Difficulties with memory and recall are common challenges with lupus. And, new research suggests SLE can increase the risk of dementia.
Many Lupus Warriors experience feelings of confusion and forgetfulness as a result of lupus. In fact, surveys have shown that up to 60% of people with lupus will experience this symptom, known as brain fog.
Though not everyone reports battling this challenge, recent studies have shown that people with lupus struggle with memory.
A study published in 2014 looked into cognitive deficits and memory recall. The researchers matched 40 Lupus Warriors with 40 control participants. The average age of the participants was 33.3 +/- 9.7 years.
Memory was evaluated using:
- California Verbal Learning Test (CVLT)
- Wechsler Memory Test-Revised (WMS-R)
- for verbal and visual paired words
The researchers found that people with lupus performed statistically worse on both visual and verbal memory. And, memory recall was also worse for people with lupus including measures of:
- immediate memory
- short delay free recall
- cued recall
- long delay free recall
- recognition correction
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Central nervous system, dementia, & lupus
Lupus is an autoimmune disease that causes inflammation throughout the body, including the central and peripheral nervous system. Over time, this inflammation causes damage and inhibits function.
Because of this worry, researchers have explored the link between dementia and lupus. A study just published in November 2017 used the largest database in Israel, the Clalit Healthcare Database, to look for a connection.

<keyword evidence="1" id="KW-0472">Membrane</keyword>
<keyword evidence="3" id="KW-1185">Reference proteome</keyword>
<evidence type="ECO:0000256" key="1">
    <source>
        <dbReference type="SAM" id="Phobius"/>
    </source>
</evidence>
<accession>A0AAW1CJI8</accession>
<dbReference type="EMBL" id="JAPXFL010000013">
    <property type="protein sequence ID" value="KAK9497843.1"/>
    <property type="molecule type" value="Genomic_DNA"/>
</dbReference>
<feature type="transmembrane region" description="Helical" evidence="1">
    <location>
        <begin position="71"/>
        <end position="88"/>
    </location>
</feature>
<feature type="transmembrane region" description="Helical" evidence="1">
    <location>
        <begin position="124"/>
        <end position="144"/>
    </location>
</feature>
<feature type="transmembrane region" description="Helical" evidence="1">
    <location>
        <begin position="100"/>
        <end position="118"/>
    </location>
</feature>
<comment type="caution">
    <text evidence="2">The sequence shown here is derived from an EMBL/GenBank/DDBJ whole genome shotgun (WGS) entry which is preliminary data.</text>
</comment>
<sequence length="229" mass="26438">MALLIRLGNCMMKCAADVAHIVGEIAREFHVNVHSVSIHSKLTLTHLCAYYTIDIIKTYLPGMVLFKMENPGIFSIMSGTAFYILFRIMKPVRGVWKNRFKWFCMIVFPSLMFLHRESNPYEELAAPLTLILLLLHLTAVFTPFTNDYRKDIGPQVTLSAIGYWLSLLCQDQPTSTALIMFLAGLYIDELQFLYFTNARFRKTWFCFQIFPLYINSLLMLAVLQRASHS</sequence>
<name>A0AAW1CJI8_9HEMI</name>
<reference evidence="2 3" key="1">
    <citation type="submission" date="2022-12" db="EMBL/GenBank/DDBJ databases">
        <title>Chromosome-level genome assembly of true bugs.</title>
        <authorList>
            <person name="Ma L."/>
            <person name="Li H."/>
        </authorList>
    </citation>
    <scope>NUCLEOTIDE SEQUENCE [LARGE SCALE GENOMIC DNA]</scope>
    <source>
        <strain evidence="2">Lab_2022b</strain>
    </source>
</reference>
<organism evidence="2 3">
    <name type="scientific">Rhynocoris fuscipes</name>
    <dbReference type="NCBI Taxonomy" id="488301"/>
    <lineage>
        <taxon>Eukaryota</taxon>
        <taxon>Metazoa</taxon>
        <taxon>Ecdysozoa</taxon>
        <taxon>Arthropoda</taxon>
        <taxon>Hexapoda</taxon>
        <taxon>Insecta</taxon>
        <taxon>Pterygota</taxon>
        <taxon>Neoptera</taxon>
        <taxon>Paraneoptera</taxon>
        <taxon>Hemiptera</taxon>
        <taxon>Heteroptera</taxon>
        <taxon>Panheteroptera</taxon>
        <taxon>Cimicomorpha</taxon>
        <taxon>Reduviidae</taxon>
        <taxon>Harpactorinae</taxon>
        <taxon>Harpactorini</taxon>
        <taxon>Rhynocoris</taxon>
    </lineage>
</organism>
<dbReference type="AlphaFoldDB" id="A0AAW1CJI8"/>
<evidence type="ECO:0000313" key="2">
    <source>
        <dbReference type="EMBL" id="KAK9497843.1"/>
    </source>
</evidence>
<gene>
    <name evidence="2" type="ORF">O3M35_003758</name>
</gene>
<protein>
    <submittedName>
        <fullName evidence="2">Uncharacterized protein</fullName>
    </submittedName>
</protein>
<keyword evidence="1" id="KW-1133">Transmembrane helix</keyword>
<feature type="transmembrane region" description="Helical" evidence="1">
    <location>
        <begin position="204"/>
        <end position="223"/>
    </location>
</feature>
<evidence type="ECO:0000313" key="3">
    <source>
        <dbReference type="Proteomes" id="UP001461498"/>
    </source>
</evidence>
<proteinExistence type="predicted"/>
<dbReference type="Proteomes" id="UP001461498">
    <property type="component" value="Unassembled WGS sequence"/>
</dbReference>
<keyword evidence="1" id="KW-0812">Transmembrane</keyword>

The researchers retroactively compared 4,886 people with lupus (SLE) to 24,430 controls matched for age and sex.
The result: People with lupus had dementia at three-times the rate of control participants. 1.65% of Lupus Warriors had dementia compared to 0.51% of controls. Using a multivariate logistic regression analysis to account for other risk factors and age, the researchers concluded that people with lupus are 51% more likely to develop dementia in their lifetime.[/vc_column_text][/vc_column][/vc_row][vc_row][vc_column][thb_gap height=”20″][thb_image full_width=”true” alignment=”center” image=”2165″][thb_gap height=”20″][/vc_column][/vc_row][vc_row][vc_column][vc_column_text]
Additional dementia research
Similar results were found in a study published in December 2016. This study was conducted in Taiwan using a nationwide cohort from 2004-2008.
For this study, there were 1,074 Lupus Warrior participants and 5,370 age- and sex-matched controls. The participants were followed for up to 7 years. Participants were measured if they received a diagnosis of dementia during the follow-up period.
The results: Lupus Warriors were more than twice as likely to develop dementia as compared to control participants (95% CI 1.26 – 3.63, P<0.001).
The dementia rates were:
- Lupus cohort: 357 per 100,000 person-years
- Comparator cohort: 180 per 100,000 person-years
Following the study, the researchers conducted a review of the literature and formed a hypothesis for the increased dementia rates. They identified anti-phospholipid antibodies as a potential contributing factor.
Anti-phospholipid antibodies can cause hyper-coagulability, which raises the risk of strokes.[/vc_column_text][/vc_column][/vc_row][vc_row][vc_column][thb_gap height=”20″][thb_image full_width=”true” alignment=”center” image=”2168″][thb_gap height=”20″][/vc_column][/vc_row][vc_row][vc_column][vc_column_text]
Symptoms of dementia
With the increased risk of dementia for those with lupus, is is important to know the early signs. And, if you believe you or a loved one are experiencing the symptoms, be sure to bring it up with your lupus treatment team.
Symptoms of dementia include:
- Problems with abstract thinking
- Getting lost on familiar streets, for example
- Problems communicating
- Forgetting simple words or using the wrong word
- Misplacing things
- Difficulty with common tasks
- Challenges with cooking a meal
- Personality changes
- Maybe becoming irritable, suspicious, or afraid
- Loss of initiative
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